The question is, will they work in existing 300-series motherboards, or require a brand new chipset?

There has been more than one leak suggesting that Intel is getting ready to launch an 8-core Coffee Lake processor, though the strongest evidence to date is a series of technical document listings on the company's website.

A user on Reddit discovered the listings, of which there are three that reference an unreleased "Coffee Lake S 8+2" part. Unless Intel suddenly changed its nomenclature, the 8+2 designation points to there being 8 CPU cores and integrated GT2 graphics on this particular chip. For reference, CPUs like the Core i7-8700K are listed as being Coffee Lake S 6+2 parts, indicating 6 CPU cores and GT2 graphics.

Unfortunately the documents themselves sit behind a login page, presumably for registered developers, so we can't click through and view them. However, since the listings appear under Intel's "8th Generation Technical Library," the assumption is that the 8-core part(s) will be marketed and sold under that generation. We can further extrapolate that they will be compatible with existing 300-series motherboards for Coffee Lake, if that's the case.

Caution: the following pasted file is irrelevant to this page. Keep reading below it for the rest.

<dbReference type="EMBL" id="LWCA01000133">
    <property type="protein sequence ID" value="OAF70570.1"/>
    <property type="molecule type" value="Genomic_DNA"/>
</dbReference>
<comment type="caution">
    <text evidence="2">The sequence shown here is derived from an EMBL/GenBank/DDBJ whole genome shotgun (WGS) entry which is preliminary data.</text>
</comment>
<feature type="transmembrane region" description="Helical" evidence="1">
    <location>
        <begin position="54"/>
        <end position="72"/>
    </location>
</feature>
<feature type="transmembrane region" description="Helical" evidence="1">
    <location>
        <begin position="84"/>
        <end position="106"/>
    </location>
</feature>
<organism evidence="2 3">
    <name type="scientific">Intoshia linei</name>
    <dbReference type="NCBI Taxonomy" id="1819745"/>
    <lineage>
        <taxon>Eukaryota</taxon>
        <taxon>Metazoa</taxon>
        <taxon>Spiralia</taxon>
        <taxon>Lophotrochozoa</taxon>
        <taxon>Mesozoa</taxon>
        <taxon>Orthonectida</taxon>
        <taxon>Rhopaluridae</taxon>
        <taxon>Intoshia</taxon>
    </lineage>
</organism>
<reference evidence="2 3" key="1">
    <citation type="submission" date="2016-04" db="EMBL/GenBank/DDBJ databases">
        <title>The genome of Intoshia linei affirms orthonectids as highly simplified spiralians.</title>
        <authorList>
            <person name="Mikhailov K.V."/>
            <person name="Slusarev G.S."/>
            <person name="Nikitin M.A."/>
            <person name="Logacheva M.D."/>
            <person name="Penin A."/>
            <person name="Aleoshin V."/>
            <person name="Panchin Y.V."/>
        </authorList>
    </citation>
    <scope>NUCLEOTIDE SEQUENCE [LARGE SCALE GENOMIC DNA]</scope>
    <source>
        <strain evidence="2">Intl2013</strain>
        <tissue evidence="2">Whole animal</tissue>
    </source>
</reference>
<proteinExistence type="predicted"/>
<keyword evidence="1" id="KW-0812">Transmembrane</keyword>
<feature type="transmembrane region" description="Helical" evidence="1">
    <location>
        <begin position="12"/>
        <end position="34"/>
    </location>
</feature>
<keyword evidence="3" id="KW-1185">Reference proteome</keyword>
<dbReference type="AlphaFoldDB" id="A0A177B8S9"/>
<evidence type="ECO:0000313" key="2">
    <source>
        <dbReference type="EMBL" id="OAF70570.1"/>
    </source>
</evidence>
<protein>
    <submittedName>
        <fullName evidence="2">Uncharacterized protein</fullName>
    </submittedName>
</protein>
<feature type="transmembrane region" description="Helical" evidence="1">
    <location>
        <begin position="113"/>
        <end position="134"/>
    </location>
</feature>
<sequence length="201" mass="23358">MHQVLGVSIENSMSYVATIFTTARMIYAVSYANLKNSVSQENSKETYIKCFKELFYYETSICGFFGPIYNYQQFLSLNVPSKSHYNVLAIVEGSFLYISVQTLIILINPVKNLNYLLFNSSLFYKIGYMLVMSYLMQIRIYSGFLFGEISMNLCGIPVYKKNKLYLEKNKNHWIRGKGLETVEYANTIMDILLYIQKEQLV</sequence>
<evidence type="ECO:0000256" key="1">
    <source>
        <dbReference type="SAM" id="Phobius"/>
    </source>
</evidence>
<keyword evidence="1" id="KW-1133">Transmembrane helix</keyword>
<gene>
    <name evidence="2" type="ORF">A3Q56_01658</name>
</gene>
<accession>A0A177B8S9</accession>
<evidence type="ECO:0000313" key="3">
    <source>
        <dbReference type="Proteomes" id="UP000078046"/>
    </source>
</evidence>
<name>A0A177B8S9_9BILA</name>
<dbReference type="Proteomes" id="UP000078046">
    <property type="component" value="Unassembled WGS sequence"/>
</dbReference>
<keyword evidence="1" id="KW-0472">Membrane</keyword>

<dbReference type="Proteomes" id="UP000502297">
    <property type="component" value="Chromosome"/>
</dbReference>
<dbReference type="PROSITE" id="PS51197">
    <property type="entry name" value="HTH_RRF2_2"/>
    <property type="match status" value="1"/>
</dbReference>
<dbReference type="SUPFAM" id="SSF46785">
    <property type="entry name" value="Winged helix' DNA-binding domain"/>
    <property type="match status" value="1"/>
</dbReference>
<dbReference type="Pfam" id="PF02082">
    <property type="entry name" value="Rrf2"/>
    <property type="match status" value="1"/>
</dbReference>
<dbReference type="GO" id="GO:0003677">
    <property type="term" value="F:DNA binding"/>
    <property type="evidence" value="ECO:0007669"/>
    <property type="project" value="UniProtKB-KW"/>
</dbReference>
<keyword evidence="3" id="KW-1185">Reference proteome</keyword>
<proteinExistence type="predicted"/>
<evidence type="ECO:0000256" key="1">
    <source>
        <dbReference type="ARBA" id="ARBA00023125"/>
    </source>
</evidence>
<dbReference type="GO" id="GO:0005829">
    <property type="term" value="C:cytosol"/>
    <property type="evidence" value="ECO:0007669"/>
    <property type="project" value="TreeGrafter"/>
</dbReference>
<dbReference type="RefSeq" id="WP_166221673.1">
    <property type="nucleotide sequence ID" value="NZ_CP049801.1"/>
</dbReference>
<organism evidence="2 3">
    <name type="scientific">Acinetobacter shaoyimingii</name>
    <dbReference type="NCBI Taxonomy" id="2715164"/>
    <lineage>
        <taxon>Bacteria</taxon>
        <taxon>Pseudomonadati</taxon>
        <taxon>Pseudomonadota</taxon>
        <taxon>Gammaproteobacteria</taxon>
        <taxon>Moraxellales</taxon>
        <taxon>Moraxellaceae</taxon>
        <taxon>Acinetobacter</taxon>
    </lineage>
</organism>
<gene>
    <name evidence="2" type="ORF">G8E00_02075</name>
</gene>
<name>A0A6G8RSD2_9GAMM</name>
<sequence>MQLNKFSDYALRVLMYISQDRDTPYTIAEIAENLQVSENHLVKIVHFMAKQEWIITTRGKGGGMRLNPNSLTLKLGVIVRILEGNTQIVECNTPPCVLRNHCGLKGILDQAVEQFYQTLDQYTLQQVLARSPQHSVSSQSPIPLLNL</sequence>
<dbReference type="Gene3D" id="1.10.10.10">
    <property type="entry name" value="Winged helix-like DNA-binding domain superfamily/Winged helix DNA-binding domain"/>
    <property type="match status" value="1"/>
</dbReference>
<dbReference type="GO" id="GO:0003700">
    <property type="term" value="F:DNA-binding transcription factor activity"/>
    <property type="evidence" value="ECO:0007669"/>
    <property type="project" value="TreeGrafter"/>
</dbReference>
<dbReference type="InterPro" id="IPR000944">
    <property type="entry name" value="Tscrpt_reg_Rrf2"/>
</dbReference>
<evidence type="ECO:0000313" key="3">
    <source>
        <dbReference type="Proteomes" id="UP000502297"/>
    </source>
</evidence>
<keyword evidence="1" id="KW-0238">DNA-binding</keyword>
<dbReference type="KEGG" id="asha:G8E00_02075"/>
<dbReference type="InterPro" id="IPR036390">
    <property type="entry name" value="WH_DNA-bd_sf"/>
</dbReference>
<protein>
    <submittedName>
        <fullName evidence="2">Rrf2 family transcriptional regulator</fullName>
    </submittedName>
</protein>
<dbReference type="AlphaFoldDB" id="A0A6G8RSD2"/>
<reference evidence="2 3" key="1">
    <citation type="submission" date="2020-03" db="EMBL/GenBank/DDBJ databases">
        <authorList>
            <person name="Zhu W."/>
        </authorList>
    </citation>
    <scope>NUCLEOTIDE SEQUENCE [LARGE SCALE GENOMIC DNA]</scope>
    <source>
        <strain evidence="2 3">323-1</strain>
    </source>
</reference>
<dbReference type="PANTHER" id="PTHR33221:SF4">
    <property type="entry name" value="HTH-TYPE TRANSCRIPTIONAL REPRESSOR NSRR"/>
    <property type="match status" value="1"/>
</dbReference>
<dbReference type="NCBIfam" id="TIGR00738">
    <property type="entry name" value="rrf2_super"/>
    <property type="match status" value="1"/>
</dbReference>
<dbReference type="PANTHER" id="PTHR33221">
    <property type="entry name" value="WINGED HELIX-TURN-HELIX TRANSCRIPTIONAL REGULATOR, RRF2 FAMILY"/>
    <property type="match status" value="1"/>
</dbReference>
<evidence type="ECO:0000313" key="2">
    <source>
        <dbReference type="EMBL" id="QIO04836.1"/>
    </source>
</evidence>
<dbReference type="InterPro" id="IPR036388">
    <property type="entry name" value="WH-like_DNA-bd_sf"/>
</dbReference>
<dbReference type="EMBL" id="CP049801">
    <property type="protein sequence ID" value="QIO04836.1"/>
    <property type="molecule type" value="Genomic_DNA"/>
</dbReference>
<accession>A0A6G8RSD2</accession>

None of this is confirmed, however, and with Intel having introduced a new Z370 chipset that is required for current Coffee Lake chips, we wouldn't rule out Intel doing something similar with its upcoming 8-core parts. In fact, some of the speculation that is out there is that Intel will release a new Z390 chipset for a 9th generation Core processor lineup that includes 8-core CPUs. Intel's new H370, B360, and H310 chipsets also added a couple of new features that Z370 doesn't support, like 'modern standby' with wake on voice support, so Z390 might simply be the superset of all 300-series chipsets.

In short, we have more questions than answers, though we're optimistic that Intel will make these upcoming chips compatible with existing 300-series boards. Hopefully Intel will answer our questions soon.